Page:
A Heavenly Day of Fly Fishing…

The Glorious Clarence River…

My New Zealand trout fishing season got off to a VERY slow start even though I had returned to New Zealand from Spain in early October (the start of the season in NZ). With numerous hiccups to sort out (Billie the Jack Russell, house & landslip, 1975 Series III Land Rover, etc…) I could not muster much traction for fly fishing. I managed to grab myself by the shoulders, give myself a decently hard shake & then headed South to catchup with mate Chester to thrash some treaured waters. So the fly fishing pump had been primed…

But if I thought my season was slow to get a burn on, my mate Craig was far worse – he had not been out ONCE this season and it was rapidly coming to a close (30th of April). So we hatched a reasonable plan to head out for Hanmer Springs on a Saturday arvo, crash in a campground cabin to enable a 6AM start and cross over Jack’s Pass to the Molesworth Station. Together we have fished much of the Clarence River and bits of the Acheron, but Craig had been up this way at the end of the last season and said there was some damn new sweet water to be fished – not too small, not too big & loaded with character (i.e., lots of pools, drop offs, banks, etc…) and there be trouts.

Molesworth Station Rivers…

When the alarm buzzer buzzed @ 6AM we awoke to a 100% perfect autumn day with a good chill on, but blue skies and no sign of rain or wind – yet. It was a 1.5 hour drive from Hanmer to our desired destination so after a quick coffee fuel stop, we were on our way. The Moleworth Road is, relatively speaking, in fine shape as it had appeared a grader had recently done its job making the road smooth as for much of the journey. And the weather only got better – with a super shiny sun hanging low in the morning sky it was warming up quickly…and still no wind.

Sweet Water on the Molesworth Station

Having arrived @ our fly fishing jump off point, we quickly kitted up to attack the first pool. Craig was being his usual courteous self and offered me the first crack as he said there had been a few fish in there last season. I promptly tied on a blowfly dry with bead head nymph dropper & flicked my line up to the head of the pool & watched the drift…nada. A quick roll cast back up stream and a metre or more to the right – BANG!!!! A good 2-3 pounder on the nymph. But the pool still had potential, so I moved up stream a rod length & cast again – BANG!!!! Bigger fish this time, with a tad more spunk & bluster and again on the barbless nymph. I am always a wee bit superstitious & nervous when a fishing day starts out so good & so quickly as it often times more than nought turns to custard for the rest of the day.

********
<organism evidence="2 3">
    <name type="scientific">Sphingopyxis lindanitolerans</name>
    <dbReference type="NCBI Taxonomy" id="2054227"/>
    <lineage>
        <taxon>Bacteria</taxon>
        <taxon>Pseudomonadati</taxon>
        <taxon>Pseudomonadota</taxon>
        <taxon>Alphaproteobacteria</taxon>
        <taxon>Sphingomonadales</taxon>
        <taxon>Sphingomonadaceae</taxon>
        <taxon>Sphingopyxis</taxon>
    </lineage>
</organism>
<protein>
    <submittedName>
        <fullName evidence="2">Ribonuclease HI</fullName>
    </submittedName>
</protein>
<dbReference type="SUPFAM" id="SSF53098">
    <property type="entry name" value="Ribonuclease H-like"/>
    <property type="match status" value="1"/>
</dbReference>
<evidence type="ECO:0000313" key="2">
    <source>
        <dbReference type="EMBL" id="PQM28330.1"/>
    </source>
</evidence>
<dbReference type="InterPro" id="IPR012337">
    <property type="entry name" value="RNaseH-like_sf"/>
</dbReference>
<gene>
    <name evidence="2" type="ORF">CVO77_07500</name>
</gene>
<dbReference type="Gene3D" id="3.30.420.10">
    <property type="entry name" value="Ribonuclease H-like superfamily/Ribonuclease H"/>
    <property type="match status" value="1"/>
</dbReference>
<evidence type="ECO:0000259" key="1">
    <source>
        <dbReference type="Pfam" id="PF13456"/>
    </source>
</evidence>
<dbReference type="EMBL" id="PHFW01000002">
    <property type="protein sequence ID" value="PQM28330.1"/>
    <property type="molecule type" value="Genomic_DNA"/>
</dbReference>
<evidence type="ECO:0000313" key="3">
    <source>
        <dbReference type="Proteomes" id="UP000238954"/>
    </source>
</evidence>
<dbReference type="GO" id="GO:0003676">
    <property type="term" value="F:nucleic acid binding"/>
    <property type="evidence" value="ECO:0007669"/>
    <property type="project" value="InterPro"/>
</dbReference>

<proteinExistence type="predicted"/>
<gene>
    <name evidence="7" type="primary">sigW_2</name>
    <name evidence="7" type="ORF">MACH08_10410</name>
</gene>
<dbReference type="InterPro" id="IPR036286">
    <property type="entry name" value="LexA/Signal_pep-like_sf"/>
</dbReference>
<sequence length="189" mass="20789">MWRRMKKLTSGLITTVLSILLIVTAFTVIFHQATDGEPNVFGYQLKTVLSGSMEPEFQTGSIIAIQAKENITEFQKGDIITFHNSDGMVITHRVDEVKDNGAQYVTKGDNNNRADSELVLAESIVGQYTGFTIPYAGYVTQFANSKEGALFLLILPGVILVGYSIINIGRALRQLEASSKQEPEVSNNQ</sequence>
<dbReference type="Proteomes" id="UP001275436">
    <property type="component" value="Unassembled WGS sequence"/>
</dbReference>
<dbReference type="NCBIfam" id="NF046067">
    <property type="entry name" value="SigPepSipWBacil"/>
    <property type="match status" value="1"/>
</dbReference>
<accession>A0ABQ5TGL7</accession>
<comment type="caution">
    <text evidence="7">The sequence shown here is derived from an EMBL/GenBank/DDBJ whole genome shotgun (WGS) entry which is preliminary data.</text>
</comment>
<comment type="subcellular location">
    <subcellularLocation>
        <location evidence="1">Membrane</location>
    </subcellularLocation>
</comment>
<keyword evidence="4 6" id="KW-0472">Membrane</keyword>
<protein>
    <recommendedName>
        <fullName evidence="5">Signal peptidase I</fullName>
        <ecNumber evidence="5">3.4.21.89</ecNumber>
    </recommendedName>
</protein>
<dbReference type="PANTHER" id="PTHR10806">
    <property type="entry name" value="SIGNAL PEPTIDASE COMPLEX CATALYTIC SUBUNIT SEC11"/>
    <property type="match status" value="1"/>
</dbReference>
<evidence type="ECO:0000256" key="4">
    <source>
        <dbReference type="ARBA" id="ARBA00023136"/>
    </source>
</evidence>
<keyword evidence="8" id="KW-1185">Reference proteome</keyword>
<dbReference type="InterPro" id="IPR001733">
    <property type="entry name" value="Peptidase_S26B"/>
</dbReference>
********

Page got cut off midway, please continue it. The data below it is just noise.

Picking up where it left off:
Valley of the Sweet Water Panorama…

But my supertitions were rapidly put to rest as we continued our march up river & continued to hook & spot fish. After connecting with 4 browns, I started to fish a stunning stretch of water and after methodically working several casts from left to right across the pool I saw my dry fly indicator vanish & set the nymph hook & it felt like I’d hooked an anchor or a cinder block. A BIG boy that methodically, with no rush or panic, moved to the other side of the river where there was a decent bank where he proceeded to go up & down in a 25 foot circular beat, all the while I could feel the rubbing vibrations of the tippet through my fly line but no amount of pressure could budge him. He never came to the surface but after about 2 minutes the nymph hook popped free…damn barbless hooks. Last pool of the day we spotted 2 feeding at the very top of the pool so I flicked the blowfly again, about a metre above them & watched the drift…when suddenly, spotter mate Jack yelled “he’s turned!” and sure enough, a fish face & gaping mouth appeared 2 rod lengths in front of me.  But my English/Spanish fly fishing reflexes kicked in (got to be quick on the draw there) & I lifted my rod way too soon & pulled the fly right out of his mouth :-(….

One of the Brownies To The Net…

It was as perfect a day of fly fishing as I have had in a long time – muchas gracias Craig & Jack…so very glad to be home & back in the New Zealand river groove.

Goodbye Sweet Water…We Mos Def Be Back.

 

 

 

Lyttelton Community-Grown Dinner…

The Invite…

If Lyttelton is anything it is a community…and that is community with a capital ‘C’. I have lived here now for over 16 years and I dove right in to the community spirit in 2005 by helping to start the Lyttelton Farmers Market with Project Lyttelton. Project Lyttelton works their community ‘magic’ on a variety of levels from small (e.g., Lyttelton Library of Tools & Things) to very big (e.g., Festival of Lights) so when we received the invite to the Community-Grown Dinner, there was not a nano-second of hesitation.

Top Left: Chef Sturla Talks; First Course – Salad…and Vino!

The Community-Grown Dinner is a collaboration of Project Lyttelton, Chef Guilio Sturla (Roots Restaurant) and of course, the community. The ticket price of admission was 800 grams of food that you have either grown (we donated home grown potatoes & pears from one of our pear trees) and/or foraged locally, which were then dropped off a couple of days before for Chef Sturla to work his culinary magic.

Chef Guilio Sturla of Roots Restaurant Fame Dishes Up Dinner for the Folks…